Weekends are a busy time for restaurants, and fitting in the optimal number of reservations is a perennial challenge. So in 2015, the Hotel school’s Center for Hospitality Research created the Restaurant Reservations Optimization Tool. Drawing on research in operations management, it takes into account such factors as party size, arrival time, and expected meal length to help determine the best mix of tables.
The tool is just one of many ways that the center has aided restaurants, hotels, and other hospitality-related businesses since it was founded in 1992 with the aim of facilitating productive links between academia and industry. Some thirty corporate partners—ranging from established brands such as Hyatt and Priceline.com to smaller start-ups—make up its advisory board and largely fund the center’s activities. In a given year, these may include putting out two dozen publications, inviting visiting scholars, hosting the Cornell Hospitality Research Summit, and holding roundtables on such topics as sustainability in the hotel industry and revenue management in restaurants. “We take general academic puzzles we’re working on,” says center director Chris Anderson, an associate professor at the Hotel school, “and weave them into something that’s of value to industry today.”
The benefits go both ways, according to Ben Lawrence ’97, an assistant professor of food and beverage management who has worked with the center since he began teaching at Cornell five years ago. Hoteliers receive impartial, data-driven feedback on their business ideas and initiatives, while academics gain access to a trove of industry data. Lawrence, for example, has worked with data supplied by the center in two published and three ongoing projects, including research on online reviews as a measure of a service company’s reputation and a study of advertising among 3,500 franchised hotel properties in the U.S. Most recently, he used industry-provided data to evaluate the relationship between “checkout charity”—when customers are solicited for small donations as they pay for their orders—and repeat purchases for a national fast food chain. He found that customers experience a “warm glow” when they donate and are more likely to revisit the restaurant in the future. “The business got the answers it was looking for, and we were able to publish research that had implications for both theory and practice,” says Lawrence. “A win-win.”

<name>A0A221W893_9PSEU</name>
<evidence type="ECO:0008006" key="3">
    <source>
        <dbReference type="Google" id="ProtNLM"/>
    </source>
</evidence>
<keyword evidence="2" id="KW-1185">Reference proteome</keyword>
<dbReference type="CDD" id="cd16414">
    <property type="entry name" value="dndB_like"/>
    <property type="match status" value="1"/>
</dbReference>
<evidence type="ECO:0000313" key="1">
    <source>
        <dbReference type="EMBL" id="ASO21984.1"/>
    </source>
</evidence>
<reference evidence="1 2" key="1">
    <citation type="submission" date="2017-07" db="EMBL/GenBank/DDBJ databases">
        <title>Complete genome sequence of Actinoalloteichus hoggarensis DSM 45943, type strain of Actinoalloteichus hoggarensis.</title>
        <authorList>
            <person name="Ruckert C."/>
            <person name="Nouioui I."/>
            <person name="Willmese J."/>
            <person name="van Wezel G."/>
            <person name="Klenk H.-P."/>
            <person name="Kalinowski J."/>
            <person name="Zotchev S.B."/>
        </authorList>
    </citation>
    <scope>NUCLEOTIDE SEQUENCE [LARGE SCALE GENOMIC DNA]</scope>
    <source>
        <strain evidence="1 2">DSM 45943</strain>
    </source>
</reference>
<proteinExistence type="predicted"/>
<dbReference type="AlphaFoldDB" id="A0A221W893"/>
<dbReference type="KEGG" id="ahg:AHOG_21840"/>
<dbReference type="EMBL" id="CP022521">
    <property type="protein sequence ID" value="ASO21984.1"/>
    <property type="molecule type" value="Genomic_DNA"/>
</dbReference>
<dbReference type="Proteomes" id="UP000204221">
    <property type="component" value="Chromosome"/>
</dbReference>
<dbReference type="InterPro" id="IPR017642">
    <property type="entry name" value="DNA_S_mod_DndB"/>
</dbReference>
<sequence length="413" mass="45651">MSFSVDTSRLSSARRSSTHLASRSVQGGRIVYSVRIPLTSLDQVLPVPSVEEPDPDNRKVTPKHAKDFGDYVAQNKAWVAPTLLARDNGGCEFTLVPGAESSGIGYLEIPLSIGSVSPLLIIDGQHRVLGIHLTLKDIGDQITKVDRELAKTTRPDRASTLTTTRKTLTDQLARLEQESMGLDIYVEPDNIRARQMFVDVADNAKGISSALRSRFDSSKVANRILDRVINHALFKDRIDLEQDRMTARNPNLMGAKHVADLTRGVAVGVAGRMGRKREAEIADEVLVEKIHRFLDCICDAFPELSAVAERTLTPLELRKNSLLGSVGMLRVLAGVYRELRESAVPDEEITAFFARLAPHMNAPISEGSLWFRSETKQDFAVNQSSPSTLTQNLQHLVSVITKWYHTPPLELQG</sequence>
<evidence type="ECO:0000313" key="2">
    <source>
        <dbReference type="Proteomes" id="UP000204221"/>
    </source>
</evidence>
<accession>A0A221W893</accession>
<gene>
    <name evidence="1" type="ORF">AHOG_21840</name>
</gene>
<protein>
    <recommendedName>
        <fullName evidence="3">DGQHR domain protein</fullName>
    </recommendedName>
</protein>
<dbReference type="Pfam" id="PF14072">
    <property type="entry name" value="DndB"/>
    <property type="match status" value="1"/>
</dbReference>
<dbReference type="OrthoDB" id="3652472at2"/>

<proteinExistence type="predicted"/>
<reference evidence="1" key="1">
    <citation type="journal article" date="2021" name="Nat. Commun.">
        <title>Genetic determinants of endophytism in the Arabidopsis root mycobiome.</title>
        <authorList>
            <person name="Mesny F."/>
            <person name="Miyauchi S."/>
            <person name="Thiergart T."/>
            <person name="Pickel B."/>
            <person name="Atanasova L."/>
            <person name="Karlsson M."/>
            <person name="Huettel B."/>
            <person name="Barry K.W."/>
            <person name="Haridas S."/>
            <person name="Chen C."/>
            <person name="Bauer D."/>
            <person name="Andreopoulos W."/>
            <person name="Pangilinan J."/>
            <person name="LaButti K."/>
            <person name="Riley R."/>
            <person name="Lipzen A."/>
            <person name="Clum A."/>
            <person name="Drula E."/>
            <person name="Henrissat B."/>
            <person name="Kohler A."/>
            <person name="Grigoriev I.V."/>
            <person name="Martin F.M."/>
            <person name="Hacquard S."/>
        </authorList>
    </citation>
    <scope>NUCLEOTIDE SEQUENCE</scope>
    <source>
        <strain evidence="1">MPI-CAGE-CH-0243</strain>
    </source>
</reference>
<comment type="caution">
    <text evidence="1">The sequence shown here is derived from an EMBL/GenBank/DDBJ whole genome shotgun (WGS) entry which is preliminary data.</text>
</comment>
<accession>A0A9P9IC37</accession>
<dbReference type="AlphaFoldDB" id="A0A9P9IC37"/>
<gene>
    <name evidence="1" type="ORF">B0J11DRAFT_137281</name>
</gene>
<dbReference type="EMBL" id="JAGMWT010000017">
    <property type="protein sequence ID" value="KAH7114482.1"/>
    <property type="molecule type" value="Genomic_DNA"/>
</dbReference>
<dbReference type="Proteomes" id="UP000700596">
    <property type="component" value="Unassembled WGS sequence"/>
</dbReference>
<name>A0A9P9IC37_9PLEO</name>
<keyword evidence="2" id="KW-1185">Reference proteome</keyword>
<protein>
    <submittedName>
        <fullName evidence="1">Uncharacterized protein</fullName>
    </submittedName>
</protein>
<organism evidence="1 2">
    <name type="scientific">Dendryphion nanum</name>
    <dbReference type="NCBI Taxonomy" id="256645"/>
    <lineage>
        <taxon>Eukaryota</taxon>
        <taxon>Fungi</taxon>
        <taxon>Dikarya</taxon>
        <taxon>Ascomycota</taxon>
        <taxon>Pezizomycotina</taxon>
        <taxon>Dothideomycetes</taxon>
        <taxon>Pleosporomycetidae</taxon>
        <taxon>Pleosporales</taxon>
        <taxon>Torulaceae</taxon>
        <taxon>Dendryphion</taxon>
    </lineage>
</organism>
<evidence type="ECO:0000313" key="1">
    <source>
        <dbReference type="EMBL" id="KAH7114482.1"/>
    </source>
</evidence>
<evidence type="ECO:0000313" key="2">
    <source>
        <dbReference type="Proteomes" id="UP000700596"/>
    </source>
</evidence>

The center makes its findings available to hoteliers and the public for free online, offering easily digestible reports, roundtable highlights, and how-to documents on subjects ranging from keeping track of wines’ drinkability in a restaurant cellar to strategies for communicating a hotel’s “green” values. Last year saw the one millionth download—a number that Anderson offers up as a measure of the center’s relevance. Regularly rotating industry partners on the advisory board, appointed for three-year terms, help to maintain fresh perspectives and visions, Anderson says. As the center has expanded over the years, it has spun off four others at the Hotel school that focus on labor, entrepreneurship, real estate, and healthcare in relation to the hospitality industry. Partner funding also supports undergraduate and graduate research, and students are invited to network with executives at center events. “Even though the Hotel school is on the endowed side of campus, in some manner we follow the land grant mission of the state side,” Anderson observes. “We actively reach out to industry and engage our students not only in the practice of hospitality but also in applied research—with a goal of improving the business of hospitality, today and into the future.”
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